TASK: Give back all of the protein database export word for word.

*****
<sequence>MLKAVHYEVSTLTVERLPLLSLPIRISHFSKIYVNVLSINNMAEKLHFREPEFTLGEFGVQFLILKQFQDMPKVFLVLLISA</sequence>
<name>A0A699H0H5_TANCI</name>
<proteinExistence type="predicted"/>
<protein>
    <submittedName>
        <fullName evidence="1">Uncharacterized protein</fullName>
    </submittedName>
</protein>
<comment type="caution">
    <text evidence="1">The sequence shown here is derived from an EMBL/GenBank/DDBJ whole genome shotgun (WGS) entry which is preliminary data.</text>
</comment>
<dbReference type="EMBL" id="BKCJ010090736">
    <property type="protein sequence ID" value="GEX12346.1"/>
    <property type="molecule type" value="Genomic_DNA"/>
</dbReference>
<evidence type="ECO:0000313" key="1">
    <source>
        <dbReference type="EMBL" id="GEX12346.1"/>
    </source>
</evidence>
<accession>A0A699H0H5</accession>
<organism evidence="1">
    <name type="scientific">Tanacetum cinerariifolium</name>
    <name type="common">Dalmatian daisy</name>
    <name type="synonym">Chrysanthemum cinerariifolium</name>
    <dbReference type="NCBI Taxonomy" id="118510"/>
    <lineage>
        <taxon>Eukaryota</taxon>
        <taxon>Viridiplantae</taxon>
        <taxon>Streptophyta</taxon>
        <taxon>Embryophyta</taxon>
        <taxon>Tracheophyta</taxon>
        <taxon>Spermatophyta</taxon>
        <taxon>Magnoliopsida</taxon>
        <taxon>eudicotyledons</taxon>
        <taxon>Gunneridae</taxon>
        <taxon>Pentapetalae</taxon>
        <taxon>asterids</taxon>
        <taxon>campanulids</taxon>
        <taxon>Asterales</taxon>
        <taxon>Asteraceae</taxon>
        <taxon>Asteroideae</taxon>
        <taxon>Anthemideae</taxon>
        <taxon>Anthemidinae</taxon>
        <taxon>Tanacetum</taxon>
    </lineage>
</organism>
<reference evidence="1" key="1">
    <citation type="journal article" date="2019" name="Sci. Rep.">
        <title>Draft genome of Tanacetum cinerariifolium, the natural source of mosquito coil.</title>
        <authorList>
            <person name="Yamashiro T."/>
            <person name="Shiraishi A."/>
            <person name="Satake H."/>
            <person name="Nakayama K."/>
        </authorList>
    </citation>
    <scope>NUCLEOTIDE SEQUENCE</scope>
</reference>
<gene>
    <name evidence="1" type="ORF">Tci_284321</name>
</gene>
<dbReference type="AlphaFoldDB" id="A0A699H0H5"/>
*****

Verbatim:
<sequence>MLKAVHYEVSTLTVERLPLLSLPIRISHFSKIYVNVLSINNMAEKLHFREPEFTLGEFGVQFLILKQFQDMPKVFLVLLISA</sequence>
<name>A0A699H0H5_TANCI</name>
<proteinExistence type="predicted"/>
<protein>
    <submittedName>
        <fullName evidence="1">Uncharacterized protein</fullName>
    </submittedName>
</protein>
<comment type="caution">
    <text evidence="1">The sequence shown here is derived from an EMBL/GenBank/DDBJ whole genome shotgun (WGS) entry which is preliminary data.</text>
</comment>
<dbReference type="EMBL" id="BKCJ010090736">
    <property type="protein sequence ID" value="GEX12346.1"/>
    <property type="molecule type" value="Genomic_DNA"/>
</dbReference>
<evidence type="ECO:0000313" key="1">
    <source>
        <dbReference type="EMBL" id="GEX12346.1"/>
    </source>
</evidence>
<accession>A0A699H0H5</accession>
<organism evidence="1">
    <name type="scientific">Tanacetum cinerariifolium</name>
    <name type="common">Dalmatian daisy</name>
    <name type="synonym">Chrysanthemum cinerariifolium</name>
    <dbReference type="NCBI Taxonomy" id="118510"/>
    <lineage>
        <taxon>Eukaryota</taxon>
        <taxon>Viridiplantae</taxon>
        <taxon>Streptophyta</taxon>
        <taxon>Embryophyta</taxon>
        <taxon>Tracheophyta</taxon>
        <taxon>Spermatophyta</taxon>
        <taxon>Magnoliopsida</taxon>
        <taxon>eudicotyledons</taxon>
        <taxon>Gunneridae</taxon>
        <taxon>Pentapetalae</taxon>
        <taxon>asterids</taxon>
        <taxon>campanulids</taxon>
        <taxon>Asterales</taxon>
        <taxon>Asteraceae</taxon>
        <taxon>Asteroideae</taxon>
        <taxon>Anthemideae</taxon>
        <taxon>Anthemidinae</taxon>
        <taxon>Tanacetum</taxon>
    </lineage>
</organism>
<reference evidence="1" key="1">
    <citation type="journal article" date="2019" name="Sci. Rep.">
        <title>Draft genome of Tanacetum cinerariifolium, the natural source of mosquito coil.</title>
        <authorList>
            <person name="Yamashiro T."/>
            <person name="Shiraishi A."/>
            <person name="Satake H."/>
            <person name="Nakayama K."/>
        </authorList>
    </citation>
    <scope>NUCLEOTIDE SEQUENCE</scope>
</reference>
<gene>
    <name evidence="1" type="ORF">Tci_284321</name>
</gene>
<dbReference type="AlphaFoldDB" id="A0A699H0H5"/>